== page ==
with the Director of the Sudan National AIDS Control
Programme Dr. Ehab Ali Hassan
Dr. Ehab addressing
crowds on World AIDS Day
Dr. Ehab first, I wish to congratulate you
on your new post as the Sudan National AIDS
Control Programme (SNAP) director. How would
you describe the current HIV situation in
A. Sudan is a very large
country with diversity in both climate and
in ethnicity; hence the HIV situation also
varies in the South and the North.
In the South, we consider the situation
to be a generalized epidemic with a prevalence
rate exceeding 1%. In the North however,
the epidemic can be characterized as being
a low to concentrated epidemic. Our recent
Antenatal Care Sentinel Survey revealed
that if current measures of prevention and
mitigation are not proven to be very effective,
Sudan will be characterized as having a
generalized epidemic in the next five years.
Despite concerns of stigma and social discrimination,
PLWHA took the lead this year in organizing
their own associations and mobilizing communities
against the threat of HIV in Sudan. Members
of the association organized awareness sessions
in 8 northern states and shared their own
experiences in living positively with HIV.
In each of these sessions, they explained
the importance of voluntary testing and
the availability of free palliative treatment
to the public.
Q.2 In your opinion, what
are SNAP’s greatest achievements since
the discovery of the first HIV positive
case in the eighties?
A. The first HIV positive
case was discovered in 1987, and I feel
that since then we have realized a lot.
The establishment of PMTCT centers is one
of our greatest achievements, in addition
to improvement in blood transfusion which
was previously completed without screening
for HIV and other blood diseases. Now, almost
all blood transfusions are given after screening.
Furthermore, we have also succeeded in mobilizing
large sectors of the society to advocate
against stigma and discrimination directed
Q.3 Can you give us more
insight into the new Sudan strategy for
A. Prevention is one of
the biggest thematic areas in this strategy
in addition to care and treatment and fighting
stigma. As you know we currently have around
1000 patients under regular treatment in
different ART centers, we need to ensure
that they receive quality service in all
these centers. There is also another thematic
area in the strategy dealing with impact
mitigation targeting vulnerable populations
such as orphans, and families of patients
with HIV-related illness.
Q.4 How would you describe
the current cooperation between SNAP and
UNDP GFATM in fighting AIDS in Sudan?
A. There is a strong commitment
observed both in SNAP and UNDP GFATM to
help individuals affected by HIV. I personally
feel that GFATM is an essential resource
in the fight against AIDS here in Sudan,
and we are working together to reach a better
understanding to make the optimum use of
these grants for the best interest of Sudanese
Q.5 What would you highlight
about the role of civil society organizations
in the response to HIV?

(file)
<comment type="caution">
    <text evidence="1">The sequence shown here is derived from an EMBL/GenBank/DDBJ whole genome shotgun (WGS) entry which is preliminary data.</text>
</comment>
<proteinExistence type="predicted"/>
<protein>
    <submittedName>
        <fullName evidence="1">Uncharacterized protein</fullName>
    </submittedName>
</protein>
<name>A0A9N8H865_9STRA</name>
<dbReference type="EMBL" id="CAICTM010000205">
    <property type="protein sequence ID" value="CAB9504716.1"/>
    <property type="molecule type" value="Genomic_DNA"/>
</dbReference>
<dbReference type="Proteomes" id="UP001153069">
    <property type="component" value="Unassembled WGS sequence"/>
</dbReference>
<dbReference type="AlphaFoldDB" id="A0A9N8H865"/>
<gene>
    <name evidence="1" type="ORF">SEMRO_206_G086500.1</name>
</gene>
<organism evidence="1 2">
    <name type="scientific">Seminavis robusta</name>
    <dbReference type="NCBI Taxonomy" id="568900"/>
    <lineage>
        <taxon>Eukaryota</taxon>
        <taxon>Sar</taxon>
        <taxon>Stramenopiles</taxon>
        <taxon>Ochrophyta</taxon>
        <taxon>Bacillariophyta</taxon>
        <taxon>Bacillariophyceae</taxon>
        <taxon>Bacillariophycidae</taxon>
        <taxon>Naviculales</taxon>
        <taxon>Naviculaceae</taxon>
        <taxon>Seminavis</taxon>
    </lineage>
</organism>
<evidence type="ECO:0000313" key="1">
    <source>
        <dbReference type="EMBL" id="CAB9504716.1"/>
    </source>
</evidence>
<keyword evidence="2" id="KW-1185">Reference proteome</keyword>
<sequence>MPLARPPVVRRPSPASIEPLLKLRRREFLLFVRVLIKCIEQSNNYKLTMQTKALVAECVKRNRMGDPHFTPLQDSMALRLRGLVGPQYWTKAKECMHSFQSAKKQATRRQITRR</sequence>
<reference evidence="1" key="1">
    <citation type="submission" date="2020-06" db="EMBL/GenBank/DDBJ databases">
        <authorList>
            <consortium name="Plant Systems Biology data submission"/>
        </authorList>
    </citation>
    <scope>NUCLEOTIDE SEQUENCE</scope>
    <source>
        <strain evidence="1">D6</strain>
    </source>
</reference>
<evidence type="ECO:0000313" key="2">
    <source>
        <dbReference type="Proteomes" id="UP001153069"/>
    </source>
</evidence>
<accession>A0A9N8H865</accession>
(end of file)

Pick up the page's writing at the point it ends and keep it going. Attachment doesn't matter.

A. We rely heavily on the
contribution and the response of the civil
society because when we talk about prevention,
we are talking about behavioral change in
the society that can be achieved through
civil society organizations. Some of these
civil societies however lack the experience
and their capacity needs empowerment, and
I think with assistance from SNAP and other
partners, we can achieve a lot.
Q.6 I understand that there
have been efforts made by UNDP and SNAP
regarding the enactment of a bill for human
rights protection of PLWHA, has that taken
A. Regarding the enactment
of a law that protects the rights of PLWHA,
we have worked intensively during the past
two months with the Ministry of Justice
to finalize this bill. Now, a draft zero
of the Law is ready to be ratified by the
National Assembly. All clauses of the draft
are meant to preserve the rights of PLWHA
and to reduce stigma.
Q.8 You recently have met
with H.E. President Omer Al-Bashir, what
were the major highlights of that meeting?
A. I had a very fruitful
meeting with H. E. President Al-Bashir where
I briefed him on the current epidemiological
status in the country and the national response
to the epidemic. I also briefed His Excellency
on efforts of national response to AIDS
through the provision of prevention, care
and treatment in VCTs, ARTs and PMTCT centers
in 15 states.
Furthermore, I briefed the President on
the current funds available for HIV/AIDS
activities, and highlighted the role of
the international community in funding HIV/AIDS
activities through GFATM and UN agencies.
A representative from the Association of
PLWHA was present during the meeting where
he relayed to the President for the first
time the concerns of PLWHA regarding social
stigma and the rights of PLWHA to lead a
The PLWHA further extended a letter of thanks
to President Al-Bashir for his continuous
support to the Association. The president
commended the efforts made by SNAP and its
partners in responding to HIV/AIDS, and
reiterated his strong political commitment
to support national response in Sudan. He
further announced his endorsement to three
key messages for World AIDS Day which will
be broadcast in the media very soon.